A South Korean native delivers an intimate story, in both images and words, on the fear that many older Korean Americans experience in the wake of anti-Asian attacks.
Koreatown, an area of Los Angeles with many Korean Americans, can be a very difficult place to report. A journalist might spend a day just trying to get on-the-record interviews.
That isn't because Koreans don’t want to share their stories or be accommodating. Many just have hesitancy when it comes to speaking to the press. That makes what Los Angeles-based photographer Jae Hong pulled off that much more impressive: an intimate look, in both images and words, at older Korean Americans who are fearful in the wake of attacks on Asians in the U.S. during the pandemic.
Hong started thinking of this story after completing a year-long assignment in Tokyo. When the 2020 Olympics were canceled, he returned to Los Angeles earlier than expected. Back in the U.S., Hong, a Korean American who had moved to LA as a teenager, was astonished by the increased aggression he saw toward Asian Americans, who were being broadly blamed by some for COVID-19.
Among his many other assignments, Hong began looking closely at the Korean community in Los Angeles. Then, a mass shooting in Atlanta in mid-March, which left eight people dead, including six Asian women, pushed him to speed up his timeline. He decided to focus on older Koreans, some of the most cautious and hesitant when it comes to the press. After much outreach and many conversations, he found a few families willing to let him into their lives.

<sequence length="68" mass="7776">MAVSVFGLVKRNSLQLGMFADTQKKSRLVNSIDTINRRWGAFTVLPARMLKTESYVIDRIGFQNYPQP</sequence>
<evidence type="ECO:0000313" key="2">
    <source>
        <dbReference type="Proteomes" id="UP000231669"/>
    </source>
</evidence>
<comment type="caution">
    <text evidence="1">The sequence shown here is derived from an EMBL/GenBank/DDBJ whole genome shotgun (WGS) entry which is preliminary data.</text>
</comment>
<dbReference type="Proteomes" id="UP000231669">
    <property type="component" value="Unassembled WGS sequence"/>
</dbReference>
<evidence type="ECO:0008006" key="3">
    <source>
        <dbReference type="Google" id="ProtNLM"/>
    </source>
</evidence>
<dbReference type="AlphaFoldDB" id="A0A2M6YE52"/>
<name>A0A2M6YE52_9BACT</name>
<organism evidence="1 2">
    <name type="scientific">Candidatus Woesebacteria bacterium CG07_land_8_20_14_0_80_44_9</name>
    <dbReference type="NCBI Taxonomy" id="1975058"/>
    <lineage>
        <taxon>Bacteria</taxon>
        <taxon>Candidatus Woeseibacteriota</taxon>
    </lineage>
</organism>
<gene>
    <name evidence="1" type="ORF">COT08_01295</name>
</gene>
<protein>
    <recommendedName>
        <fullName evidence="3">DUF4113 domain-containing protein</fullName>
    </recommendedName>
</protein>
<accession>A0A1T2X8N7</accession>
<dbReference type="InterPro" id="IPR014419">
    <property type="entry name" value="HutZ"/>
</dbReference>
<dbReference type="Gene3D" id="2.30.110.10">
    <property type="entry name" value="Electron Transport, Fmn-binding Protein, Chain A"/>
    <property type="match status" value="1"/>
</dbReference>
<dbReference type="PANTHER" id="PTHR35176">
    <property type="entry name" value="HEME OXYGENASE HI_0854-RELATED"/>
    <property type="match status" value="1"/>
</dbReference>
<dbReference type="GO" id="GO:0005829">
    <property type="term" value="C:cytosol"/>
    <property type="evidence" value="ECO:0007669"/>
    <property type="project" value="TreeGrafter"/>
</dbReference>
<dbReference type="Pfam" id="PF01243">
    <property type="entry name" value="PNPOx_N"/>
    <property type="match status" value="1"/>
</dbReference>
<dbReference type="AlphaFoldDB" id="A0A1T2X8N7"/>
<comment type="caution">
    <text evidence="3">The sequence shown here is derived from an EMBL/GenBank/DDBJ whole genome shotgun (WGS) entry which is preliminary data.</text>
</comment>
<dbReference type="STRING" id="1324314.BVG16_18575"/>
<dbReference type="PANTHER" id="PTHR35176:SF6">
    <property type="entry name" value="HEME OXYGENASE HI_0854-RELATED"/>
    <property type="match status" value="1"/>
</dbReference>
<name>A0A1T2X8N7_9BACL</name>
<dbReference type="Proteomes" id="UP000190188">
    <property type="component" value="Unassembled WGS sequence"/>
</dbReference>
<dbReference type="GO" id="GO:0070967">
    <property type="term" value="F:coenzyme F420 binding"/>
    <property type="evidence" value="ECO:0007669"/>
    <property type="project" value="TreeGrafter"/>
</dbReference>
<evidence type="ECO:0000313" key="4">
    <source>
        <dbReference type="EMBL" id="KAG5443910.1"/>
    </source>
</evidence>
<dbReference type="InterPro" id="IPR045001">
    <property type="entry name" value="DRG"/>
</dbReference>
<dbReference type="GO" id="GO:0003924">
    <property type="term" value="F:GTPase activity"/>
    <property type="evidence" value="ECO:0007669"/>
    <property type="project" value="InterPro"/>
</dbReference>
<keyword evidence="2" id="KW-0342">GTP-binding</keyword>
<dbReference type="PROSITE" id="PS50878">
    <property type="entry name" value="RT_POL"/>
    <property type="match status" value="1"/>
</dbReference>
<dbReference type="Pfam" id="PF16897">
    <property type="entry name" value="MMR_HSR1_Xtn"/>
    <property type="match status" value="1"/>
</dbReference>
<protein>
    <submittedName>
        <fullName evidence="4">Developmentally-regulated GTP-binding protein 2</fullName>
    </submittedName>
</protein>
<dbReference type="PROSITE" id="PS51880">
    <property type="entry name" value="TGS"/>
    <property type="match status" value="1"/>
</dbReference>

Hong’s images, dark and somber, capture the fear that many Asian Americans feel in the wake of many attacks. At the same time, his text captures both their current fears and the memories that many Korean Americans in LA still have of the 1992 riots that broke out after the acquittal of police officers who beat Black motorist Rodney King. Arson and looting spread into Koreatown as tensions between Black protesters and Korean residents and shop owners came to the fore.
Hong, who has begun writing for some of his stories, worked on the text with LA reporter Brian Melley and U.S. enterprise editor Anna Jo Bratton. He also worked closely with West deputy director for storytelling Stephanie Mullen on his photo selection, and then with Top Stories Hub photo editor Alyssa Goodman on the presentation.
The end result is a compelling portrait of a community experiencing very real fear amid increasing attacks on Asians. During a very busy week with the verdict in the Derek Chauvin trial, Hong’s piece got wide use in the U.S. and beyond, including in U.S. News & World Report, Al-Jazeera and The Seattle Times.
For timely, revealing enterprise reporting in both text and photos, Jae Hong wins this week’s Best of the States award.
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